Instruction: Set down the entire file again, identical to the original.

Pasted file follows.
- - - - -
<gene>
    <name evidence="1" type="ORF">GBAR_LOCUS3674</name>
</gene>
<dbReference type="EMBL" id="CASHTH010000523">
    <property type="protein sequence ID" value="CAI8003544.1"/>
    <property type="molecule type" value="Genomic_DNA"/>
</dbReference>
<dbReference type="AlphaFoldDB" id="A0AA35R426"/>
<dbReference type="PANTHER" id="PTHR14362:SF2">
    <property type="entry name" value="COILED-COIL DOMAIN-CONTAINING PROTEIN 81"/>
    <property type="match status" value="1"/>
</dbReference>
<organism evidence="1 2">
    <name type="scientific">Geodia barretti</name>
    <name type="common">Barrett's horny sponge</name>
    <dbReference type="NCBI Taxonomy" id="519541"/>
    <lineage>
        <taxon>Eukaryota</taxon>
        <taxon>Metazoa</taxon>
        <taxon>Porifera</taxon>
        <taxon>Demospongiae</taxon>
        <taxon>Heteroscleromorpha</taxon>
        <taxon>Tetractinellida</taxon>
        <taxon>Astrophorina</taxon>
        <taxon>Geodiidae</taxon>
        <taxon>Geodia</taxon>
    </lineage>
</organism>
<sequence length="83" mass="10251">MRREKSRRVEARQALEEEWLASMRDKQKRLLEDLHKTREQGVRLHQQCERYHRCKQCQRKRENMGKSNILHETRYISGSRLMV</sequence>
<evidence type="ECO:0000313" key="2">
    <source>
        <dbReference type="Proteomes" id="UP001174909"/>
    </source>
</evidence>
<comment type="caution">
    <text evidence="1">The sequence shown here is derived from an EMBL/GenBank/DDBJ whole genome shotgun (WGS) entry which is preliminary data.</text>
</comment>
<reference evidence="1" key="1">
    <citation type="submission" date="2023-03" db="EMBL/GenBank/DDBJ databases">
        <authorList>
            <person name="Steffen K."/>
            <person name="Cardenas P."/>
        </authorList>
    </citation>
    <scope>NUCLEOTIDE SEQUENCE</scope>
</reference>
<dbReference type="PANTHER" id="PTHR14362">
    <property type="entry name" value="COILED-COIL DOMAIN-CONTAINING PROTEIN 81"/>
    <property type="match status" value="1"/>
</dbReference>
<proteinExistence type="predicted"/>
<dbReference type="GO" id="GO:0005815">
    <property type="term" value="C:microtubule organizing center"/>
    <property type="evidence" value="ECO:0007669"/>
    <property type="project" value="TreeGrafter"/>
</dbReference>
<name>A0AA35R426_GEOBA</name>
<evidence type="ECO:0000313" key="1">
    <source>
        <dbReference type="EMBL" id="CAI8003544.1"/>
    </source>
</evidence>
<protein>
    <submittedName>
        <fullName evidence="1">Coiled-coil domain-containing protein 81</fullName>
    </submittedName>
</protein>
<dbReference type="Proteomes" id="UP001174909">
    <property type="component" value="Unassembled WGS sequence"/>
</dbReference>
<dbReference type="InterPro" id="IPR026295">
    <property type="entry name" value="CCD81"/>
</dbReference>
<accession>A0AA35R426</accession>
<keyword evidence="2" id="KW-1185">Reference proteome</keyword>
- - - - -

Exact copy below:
<gene>
    <name evidence="1" type="ORF">GBAR_LOCUS3674</name>
</gene>
<dbReference type="EMBL" id="CASHTH010000523">
    <property type="protein sequence ID" value="CAI8003544.1"/>
    <property type="molecule type" value="Genomic_DNA"/>
</dbReference>
<dbReference type="AlphaFoldDB" id="A0AA35R426"/>
<dbReference type="PANTHER" id="PTHR14362:SF2">
    <property type="entry name" value="COILED-COIL DOMAIN-CONTAINING PROTEIN 81"/>
    <property type="match status" value="1"/>
</dbReference>
<organism evidence="1 2">
    <name type="scientific">Geodia barretti</name>
    <name type="common">Barrett's horny sponge</name>
    <dbReference type="NCBI Taxonomy" id="519541"/>
    <lineage>
        <taxon>Eukaryota</taxon>
        <taxon>Metazoa</taxon>
        <taxon>Porifera</taxon>
        <taxon>Demospongiae</taxon>
        <taxon>Heteroscleromorpha</taxon>
        <taxon>Tetractinellida</taxon>
        <taxon>Astrophorina</taxon>
        <taxon>Geodiidae</taxon>
        <taxon>Geodia</taxon>
    </lineage>
</organism>
<sequence length="83" mass="10251">MRREKSRRVEARQALEEEWLASMRDKQKRLLEDLHKTREQGVRLHQQCERYHRCKQCQRKRENMGKSNILHETRYISGSRLMV</sequence>
<evidence type="ECO:0000313" key="2">
    <source>
        <dbReference type="Proteomes" id="UP001174909"/>
    </source>
</evidence>
<comment type="caution">
    <text evidence="1">The sequence shown here is derived from an EMBL/GenBank/DDBJ whole genome shotgun (WGS) entry which is preliminary data.</text>
</comment>
<reference evidence="1" key="1">
    <citation type="submission" date="2023-03" db="EMBL/GenBank/DDBJ databases">
        <authorList>
            <person name="Steffen K."/>
            <person name="Cardenas P."/>
        </authorList>
    </citation>
    <scope>NUCLEOTIDE SEQUENCE</scope>
</reference>
<dbReference type="PANTHER" id="PTHR14362">
    <property type="entry name" value="COILED-COIL DOMAIN-CONTAINING PROTEIN 81"/>
    <property type="match status" value="1"/>
</dbReference>
<proteinExistence type="predicted"/>
<dbReference type="GO" id="GO:0005815">
    <property type="term" value="C:microtubule organizing center"/>
    <property type="evidence" value="ECO:0007669"/>
    <property type="project" value="TreeGrafter"/>
</dbReference>
<name>A0AA35R426_GEOBA</name>
<evidence type="ECO:0000313" key="1">
    <source>
        <dbReference type="EMBL" id="CAI8003544.1"/>
    </source>
</evidence>
<protein>
    <submittedName>
        <fullName evidence="1">Coiled-coil domain-containing protein 81</fullName>
    </submittedName>
</protein>
<dbReference type="Proteomes" id="UP001174909">
    <property type="component" value="Unassembled WGS sequence"/>
</dbReference>
<dbReference type="InterPro" id="IPR026295">
    <property type="entry name" value="CCD81"/>
</dbReference>
<accession>A0AA35R426</accession>
<keyword evidence="2" id="KW-1185">Reference proteome</keyword>